What’s the first painting you ever sold at auction and tell us about that experience?  
Gosh, difficult to remember, also I didn’t start with paintings – young amateur auctioneers are usually given the less exciting sales to handle (won't specify….) and only later are “upgraded” to selling art. 
Bina Genovese at Strauss & Co. Fine Wine Auction

There was a time when auctioneers were always male. What made you want to be an auctioneer?  
I have worked in the auction industry my entire working life – which was indeed dominated by males and male auctioneers – but things have changed so much now, certainly at Strauss & Co. I always wanted to be an auctioneer and was not intimidated by the male-dominated sector. It took time though. For me being on the podium and selling is the culmination of all the hard work involved in securing works for sale. It encompasses the entire process, cataloguing, photography, research, conversations about the works, the curation and design of the catalogue, the bespoke events in the build-up towards the sale, the marketing campaigns, engaging with collectors, being present at the preview and finally taking part in the auction.  

'Although I wanted to be an auctioneer, being on the stage was definitely not in my comfort zone.'

I was inspired to take the plunge by my daughter, who, for years, I had witnessed taking part in gruelling ballet eisteddfods with up to three judges, her peers and competitive parents staring at her in silence.  Every time, I would reassure her that she would be fine. Why would she be fine if I, the adult, could not face the thought of being on stage?  
How do you prepare yourself to be on the stage?  
Research, engaging with our specialists, attending all lectures and walkabouts  – I like to be fully prepared and attuned with everything I sell. 
Any talisman, lucky outfit, ritual that you think helps with mental prep?  
Getting the outfit sorted! Which of course has to work with the painting behind it…. I love fashion and always say that in my next life… 
Irma Stern - Children Reading the Koran
The painting: Irma Stern's 'Children Reading the Koran' sold for a record price at the Strauss & Co. auction.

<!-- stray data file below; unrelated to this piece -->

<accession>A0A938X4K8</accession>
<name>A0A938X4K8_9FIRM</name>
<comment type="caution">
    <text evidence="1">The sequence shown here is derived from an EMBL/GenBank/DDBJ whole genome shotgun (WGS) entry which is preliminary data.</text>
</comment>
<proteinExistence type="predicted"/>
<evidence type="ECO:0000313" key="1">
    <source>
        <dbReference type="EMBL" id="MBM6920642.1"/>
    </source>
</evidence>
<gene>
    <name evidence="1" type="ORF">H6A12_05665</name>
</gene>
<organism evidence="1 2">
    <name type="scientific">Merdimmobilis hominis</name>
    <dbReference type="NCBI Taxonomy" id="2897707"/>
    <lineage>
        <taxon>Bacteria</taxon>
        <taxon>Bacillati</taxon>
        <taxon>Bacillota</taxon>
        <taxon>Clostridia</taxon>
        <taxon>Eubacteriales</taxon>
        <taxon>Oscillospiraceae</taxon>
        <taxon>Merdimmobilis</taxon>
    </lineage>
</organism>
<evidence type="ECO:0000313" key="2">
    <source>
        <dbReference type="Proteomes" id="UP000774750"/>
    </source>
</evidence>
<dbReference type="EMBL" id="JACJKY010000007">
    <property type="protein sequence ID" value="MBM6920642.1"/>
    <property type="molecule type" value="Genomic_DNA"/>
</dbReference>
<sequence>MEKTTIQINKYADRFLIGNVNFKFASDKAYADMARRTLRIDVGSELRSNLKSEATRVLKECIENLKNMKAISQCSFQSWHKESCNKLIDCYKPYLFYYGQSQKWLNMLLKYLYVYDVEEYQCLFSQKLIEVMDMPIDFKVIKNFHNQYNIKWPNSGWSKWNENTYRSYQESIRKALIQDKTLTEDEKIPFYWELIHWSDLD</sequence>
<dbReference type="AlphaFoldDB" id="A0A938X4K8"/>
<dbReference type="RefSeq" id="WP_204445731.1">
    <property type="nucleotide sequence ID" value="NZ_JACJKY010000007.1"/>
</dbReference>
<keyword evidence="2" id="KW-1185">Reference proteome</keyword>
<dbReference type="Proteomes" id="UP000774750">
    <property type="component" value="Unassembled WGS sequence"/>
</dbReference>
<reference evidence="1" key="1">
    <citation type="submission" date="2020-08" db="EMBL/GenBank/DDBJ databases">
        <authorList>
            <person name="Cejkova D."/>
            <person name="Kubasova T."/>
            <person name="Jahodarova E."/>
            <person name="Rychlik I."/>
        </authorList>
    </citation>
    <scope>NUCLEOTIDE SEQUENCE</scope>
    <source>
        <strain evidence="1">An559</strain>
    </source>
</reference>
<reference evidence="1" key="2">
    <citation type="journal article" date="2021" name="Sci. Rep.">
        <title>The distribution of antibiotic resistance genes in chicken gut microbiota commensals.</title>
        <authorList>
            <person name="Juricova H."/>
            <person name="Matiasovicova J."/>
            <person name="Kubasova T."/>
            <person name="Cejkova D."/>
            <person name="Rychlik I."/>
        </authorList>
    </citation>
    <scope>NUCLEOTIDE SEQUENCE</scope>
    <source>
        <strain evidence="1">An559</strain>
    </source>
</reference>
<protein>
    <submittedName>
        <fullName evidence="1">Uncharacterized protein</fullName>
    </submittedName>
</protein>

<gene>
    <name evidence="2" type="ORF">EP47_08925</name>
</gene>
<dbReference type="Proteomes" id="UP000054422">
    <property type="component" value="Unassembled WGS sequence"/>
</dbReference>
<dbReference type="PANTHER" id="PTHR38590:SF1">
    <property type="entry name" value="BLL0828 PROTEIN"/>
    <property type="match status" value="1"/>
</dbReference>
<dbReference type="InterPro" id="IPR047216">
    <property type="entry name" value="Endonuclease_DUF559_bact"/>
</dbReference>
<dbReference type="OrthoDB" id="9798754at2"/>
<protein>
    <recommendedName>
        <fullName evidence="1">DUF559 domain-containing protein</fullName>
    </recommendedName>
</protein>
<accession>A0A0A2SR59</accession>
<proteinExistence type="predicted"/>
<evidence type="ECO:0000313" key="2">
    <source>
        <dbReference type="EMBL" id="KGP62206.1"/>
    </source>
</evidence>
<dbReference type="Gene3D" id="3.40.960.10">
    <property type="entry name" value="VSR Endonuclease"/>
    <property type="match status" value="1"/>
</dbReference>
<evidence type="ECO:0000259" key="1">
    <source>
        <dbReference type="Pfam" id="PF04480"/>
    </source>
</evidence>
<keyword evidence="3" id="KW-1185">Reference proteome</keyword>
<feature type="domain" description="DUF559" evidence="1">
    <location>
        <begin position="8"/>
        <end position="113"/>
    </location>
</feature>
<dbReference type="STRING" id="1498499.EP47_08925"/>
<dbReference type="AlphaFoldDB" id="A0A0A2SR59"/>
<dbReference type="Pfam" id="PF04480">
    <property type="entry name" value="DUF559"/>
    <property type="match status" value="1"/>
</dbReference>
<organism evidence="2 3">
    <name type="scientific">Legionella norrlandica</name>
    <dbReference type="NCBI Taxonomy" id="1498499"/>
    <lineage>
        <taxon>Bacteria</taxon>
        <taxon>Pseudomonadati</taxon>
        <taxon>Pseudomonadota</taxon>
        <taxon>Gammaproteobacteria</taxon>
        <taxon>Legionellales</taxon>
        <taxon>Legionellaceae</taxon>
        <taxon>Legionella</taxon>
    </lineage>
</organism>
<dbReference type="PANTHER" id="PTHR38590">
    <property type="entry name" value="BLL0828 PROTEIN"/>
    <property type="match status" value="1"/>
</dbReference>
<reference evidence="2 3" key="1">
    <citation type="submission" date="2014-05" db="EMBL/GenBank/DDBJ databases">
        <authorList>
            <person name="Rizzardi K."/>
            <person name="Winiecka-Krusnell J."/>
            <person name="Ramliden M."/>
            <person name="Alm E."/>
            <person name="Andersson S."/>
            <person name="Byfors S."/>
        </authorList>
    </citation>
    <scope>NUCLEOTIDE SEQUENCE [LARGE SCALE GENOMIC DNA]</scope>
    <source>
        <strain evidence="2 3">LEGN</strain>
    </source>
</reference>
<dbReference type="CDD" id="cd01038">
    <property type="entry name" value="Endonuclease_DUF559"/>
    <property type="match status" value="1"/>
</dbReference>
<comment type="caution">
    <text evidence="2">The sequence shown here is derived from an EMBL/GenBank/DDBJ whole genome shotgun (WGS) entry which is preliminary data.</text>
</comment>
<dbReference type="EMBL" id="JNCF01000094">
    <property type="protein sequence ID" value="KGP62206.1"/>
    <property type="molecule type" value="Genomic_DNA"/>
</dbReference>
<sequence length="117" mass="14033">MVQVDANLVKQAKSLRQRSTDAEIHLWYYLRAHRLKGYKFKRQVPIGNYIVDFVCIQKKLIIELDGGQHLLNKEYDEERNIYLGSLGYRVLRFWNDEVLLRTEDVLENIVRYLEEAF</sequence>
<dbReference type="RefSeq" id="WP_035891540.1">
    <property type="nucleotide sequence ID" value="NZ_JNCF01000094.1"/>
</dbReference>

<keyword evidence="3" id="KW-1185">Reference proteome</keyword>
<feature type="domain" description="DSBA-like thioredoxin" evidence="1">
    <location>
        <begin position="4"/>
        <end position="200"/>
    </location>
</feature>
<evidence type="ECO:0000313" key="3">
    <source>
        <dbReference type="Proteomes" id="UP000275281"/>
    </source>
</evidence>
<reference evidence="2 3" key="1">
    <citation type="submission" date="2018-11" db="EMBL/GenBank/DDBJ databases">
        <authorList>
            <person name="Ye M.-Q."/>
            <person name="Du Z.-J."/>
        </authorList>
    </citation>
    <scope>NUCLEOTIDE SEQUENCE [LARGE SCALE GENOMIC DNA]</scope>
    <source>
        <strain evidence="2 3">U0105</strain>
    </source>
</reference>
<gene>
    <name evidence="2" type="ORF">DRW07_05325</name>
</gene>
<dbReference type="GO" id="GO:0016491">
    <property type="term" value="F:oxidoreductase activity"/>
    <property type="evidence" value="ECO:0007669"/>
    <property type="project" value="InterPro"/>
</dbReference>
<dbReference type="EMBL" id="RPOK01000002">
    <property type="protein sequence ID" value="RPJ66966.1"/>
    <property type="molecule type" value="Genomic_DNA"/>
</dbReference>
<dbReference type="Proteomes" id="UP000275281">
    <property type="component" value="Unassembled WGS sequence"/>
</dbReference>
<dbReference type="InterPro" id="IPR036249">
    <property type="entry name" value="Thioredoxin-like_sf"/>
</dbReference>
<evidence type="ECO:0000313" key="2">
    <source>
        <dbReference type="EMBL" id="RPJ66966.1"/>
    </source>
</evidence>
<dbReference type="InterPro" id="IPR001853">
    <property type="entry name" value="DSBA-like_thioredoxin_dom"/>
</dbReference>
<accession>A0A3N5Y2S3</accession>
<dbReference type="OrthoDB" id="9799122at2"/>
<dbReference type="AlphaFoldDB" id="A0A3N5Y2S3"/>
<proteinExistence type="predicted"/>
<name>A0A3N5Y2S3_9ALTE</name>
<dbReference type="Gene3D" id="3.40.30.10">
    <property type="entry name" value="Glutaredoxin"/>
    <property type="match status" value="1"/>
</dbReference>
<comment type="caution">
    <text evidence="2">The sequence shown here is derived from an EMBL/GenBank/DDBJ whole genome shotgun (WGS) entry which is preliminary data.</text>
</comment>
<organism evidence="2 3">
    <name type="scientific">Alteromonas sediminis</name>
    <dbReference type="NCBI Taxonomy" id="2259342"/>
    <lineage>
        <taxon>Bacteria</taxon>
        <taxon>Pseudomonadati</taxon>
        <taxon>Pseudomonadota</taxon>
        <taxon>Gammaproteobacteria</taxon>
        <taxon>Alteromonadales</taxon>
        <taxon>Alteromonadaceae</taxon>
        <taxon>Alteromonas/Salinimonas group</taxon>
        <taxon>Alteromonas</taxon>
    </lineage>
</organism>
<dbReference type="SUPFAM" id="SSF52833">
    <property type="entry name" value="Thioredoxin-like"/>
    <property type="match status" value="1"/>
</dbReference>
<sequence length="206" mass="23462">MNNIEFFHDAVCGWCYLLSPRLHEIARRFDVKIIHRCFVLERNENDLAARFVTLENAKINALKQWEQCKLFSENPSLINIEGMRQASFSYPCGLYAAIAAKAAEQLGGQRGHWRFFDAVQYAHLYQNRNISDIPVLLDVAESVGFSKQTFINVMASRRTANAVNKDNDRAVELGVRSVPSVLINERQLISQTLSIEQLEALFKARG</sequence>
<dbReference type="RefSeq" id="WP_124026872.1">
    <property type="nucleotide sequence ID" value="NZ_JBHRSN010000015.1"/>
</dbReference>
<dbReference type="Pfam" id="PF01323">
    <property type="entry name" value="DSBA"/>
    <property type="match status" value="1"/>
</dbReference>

How do you keep cool when there is some much going on around you to observe and time pressure to act?  
I have learnt some self-regulating tools over the years, and even more now that I have dedicated 200 hours to an intense yoga course. I work on my breathing, on being present and embracing all that is going on around me (remember, auction rooms are a bit like stations – people talk on their phones, colleagues call clients who have booked to be called on specific lots, people come and go – at any point if my mind begins to wander, I stop and take a deep breath to reset and continue. I love the focus, and I love the excitement. There was very competitive bidding on Tuesday night, I struggled to knock down that gavel as each time I tried to, a new bid would pop up on the screen or in the room or on the phones. An auction I won’t forget. 
What is your after-auction ritual? How do you mark the end of a sale?  
It has to be a glass of bubbly with my colleagues. 
What’s the one painting you sold that you wish you had kept, and why?  
JH Pierneef’s Gold and Green, Rooiplaat, NT – from the Property of a Lady. It belonged to a dear friend who entrusted it to me to sell. It is the most spectacular painting – an early impressionistic work with lovely light and colour flickering over the surface – featuring clusters of his beloved willow trees – [it] could easily be mistaken for a Monet! 
JH Pierneef Gold and Green Rooiplaat
Jacob Hendrik Pierneef, Gold & Green, Rooiplaat, N.T., oil on artist’s board, 45,5 by 60,5cm Sold R 2 731 200 – The property of a Lady